Open Letter from V. Bailey to Cobourg


Northumberland Women is a place where all women within our community are welcomed with open arms. We understand that some of the topics we discuss might stir discomfort in certain hearts. It’s natural for these conversations to evoke a range of emotions – discomfort, anger, sadness, and more. It’s possible that some will remain unaffected, while others might find solace in the fact that steps are being taken.
Regardless of where you stand in this spectrum of emotions, I kindly urge you to dedicate a moment to read a heartfelt letter composed during a time when one of our fellow community women is engaged in a relentless battle for her survival.
I implore you to delve into Virginia Lee Bailey’s open letter, a profound message that deserves to resonate with all of us. In times like these, everyone’s voice holds significance, and this holds especially true for Virginia’s.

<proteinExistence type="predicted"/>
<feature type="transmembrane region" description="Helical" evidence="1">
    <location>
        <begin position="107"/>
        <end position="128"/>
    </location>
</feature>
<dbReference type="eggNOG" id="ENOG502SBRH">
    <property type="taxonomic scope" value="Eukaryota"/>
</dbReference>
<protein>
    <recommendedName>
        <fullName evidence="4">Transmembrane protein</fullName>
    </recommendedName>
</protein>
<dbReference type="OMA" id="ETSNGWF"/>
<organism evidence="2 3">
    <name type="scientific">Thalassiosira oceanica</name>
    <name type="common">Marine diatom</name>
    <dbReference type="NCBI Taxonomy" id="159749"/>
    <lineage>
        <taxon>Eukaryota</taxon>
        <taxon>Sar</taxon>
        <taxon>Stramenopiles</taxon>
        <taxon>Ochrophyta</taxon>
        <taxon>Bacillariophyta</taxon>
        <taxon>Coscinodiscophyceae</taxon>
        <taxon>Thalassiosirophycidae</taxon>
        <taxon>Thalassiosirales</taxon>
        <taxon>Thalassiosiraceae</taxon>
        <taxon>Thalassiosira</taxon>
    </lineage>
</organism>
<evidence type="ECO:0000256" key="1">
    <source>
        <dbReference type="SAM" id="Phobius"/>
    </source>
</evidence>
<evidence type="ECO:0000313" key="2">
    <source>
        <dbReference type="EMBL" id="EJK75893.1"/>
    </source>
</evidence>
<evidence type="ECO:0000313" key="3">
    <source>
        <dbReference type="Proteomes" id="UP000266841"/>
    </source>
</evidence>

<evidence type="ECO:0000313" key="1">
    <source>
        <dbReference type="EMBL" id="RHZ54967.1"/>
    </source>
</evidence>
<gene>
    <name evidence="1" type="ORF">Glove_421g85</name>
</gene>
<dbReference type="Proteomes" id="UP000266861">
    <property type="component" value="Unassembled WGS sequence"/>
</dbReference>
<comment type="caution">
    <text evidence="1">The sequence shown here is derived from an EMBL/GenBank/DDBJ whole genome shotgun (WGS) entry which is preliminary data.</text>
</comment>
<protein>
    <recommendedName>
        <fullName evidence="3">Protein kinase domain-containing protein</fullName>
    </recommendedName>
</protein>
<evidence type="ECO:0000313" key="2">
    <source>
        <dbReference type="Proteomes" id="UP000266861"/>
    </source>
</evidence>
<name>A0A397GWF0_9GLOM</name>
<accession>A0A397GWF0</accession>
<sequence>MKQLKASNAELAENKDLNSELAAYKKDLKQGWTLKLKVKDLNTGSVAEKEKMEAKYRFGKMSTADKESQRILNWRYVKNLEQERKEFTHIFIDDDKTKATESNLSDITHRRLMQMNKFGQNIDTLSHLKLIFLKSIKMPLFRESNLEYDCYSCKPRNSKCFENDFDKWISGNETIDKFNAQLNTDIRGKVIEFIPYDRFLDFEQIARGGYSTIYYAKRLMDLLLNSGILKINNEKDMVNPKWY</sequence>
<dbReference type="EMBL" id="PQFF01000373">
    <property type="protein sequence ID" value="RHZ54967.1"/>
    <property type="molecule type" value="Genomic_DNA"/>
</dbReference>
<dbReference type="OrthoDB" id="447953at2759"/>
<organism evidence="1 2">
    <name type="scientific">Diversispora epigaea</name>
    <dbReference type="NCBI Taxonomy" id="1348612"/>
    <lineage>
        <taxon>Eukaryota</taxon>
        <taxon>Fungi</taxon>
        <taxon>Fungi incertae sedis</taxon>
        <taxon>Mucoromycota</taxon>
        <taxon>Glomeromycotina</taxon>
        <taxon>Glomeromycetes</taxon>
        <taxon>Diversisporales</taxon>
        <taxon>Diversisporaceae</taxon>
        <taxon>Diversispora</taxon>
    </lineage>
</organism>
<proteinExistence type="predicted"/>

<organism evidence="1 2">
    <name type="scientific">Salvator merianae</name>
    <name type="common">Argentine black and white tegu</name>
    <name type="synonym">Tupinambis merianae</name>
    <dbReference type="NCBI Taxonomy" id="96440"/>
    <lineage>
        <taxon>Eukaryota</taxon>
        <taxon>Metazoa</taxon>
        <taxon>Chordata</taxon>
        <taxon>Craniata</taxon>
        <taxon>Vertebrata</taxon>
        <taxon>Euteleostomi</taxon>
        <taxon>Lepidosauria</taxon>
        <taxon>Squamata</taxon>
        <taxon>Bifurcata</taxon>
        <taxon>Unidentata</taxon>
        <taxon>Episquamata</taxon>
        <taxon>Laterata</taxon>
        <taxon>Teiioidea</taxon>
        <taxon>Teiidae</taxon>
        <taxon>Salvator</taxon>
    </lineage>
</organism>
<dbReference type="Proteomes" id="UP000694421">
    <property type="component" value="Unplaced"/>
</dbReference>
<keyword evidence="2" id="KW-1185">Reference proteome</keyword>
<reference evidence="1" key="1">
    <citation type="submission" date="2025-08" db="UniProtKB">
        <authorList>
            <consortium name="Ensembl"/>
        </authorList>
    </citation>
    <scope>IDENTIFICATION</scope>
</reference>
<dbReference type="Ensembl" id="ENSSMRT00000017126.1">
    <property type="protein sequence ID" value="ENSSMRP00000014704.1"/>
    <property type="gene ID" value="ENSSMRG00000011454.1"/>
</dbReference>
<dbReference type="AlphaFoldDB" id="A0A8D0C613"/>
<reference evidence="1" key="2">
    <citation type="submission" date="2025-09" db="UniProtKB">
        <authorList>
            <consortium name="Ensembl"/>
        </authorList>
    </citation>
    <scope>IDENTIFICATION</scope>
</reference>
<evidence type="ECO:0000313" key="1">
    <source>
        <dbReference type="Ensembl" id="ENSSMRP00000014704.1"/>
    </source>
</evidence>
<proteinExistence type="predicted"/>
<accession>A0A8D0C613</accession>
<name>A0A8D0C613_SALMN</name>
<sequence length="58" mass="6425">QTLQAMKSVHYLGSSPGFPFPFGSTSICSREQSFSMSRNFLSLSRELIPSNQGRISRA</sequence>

I’m now one of the homeless.  

As of Friday, July 28–that joyous day when I was removed from my home.  Given an hour to pack up what I could of my life, not even able to access the boxes or totes or bags ordinarily used to pack up. Given a hotel room to stay in for 72 hours.  Given a prepaid credit card amounting to just under $300. 

Rushed and herded onto the waiting school bus.  We were bussed away from any and all support networks.  All on a weekend, leaving us with the 2-3 hours, on Monday morning, between the start of a work day for most agencies and hotel check out time. Left to scramble for shelter—all because the Town and Police needed to shut up the ignorant. 


Alright.  Enough already.  Please just STOP.  for a few minutes, stop and think.
Think of the people.  The TAX PAYING, VOTING HUMANS that are part of YOUR COMMUNITY.  The people displaced, exhausted, frightened, alone.   Humans that are being denied their human rights. These are the people that “Community Policing at its Finest” has targeted. 

Yes.  It’s true.  Some of us do live with addiction.  It is, undeniably, a very real demon.   One that many battle daily.  However, some of us are simply poor or mentally ill or even just old.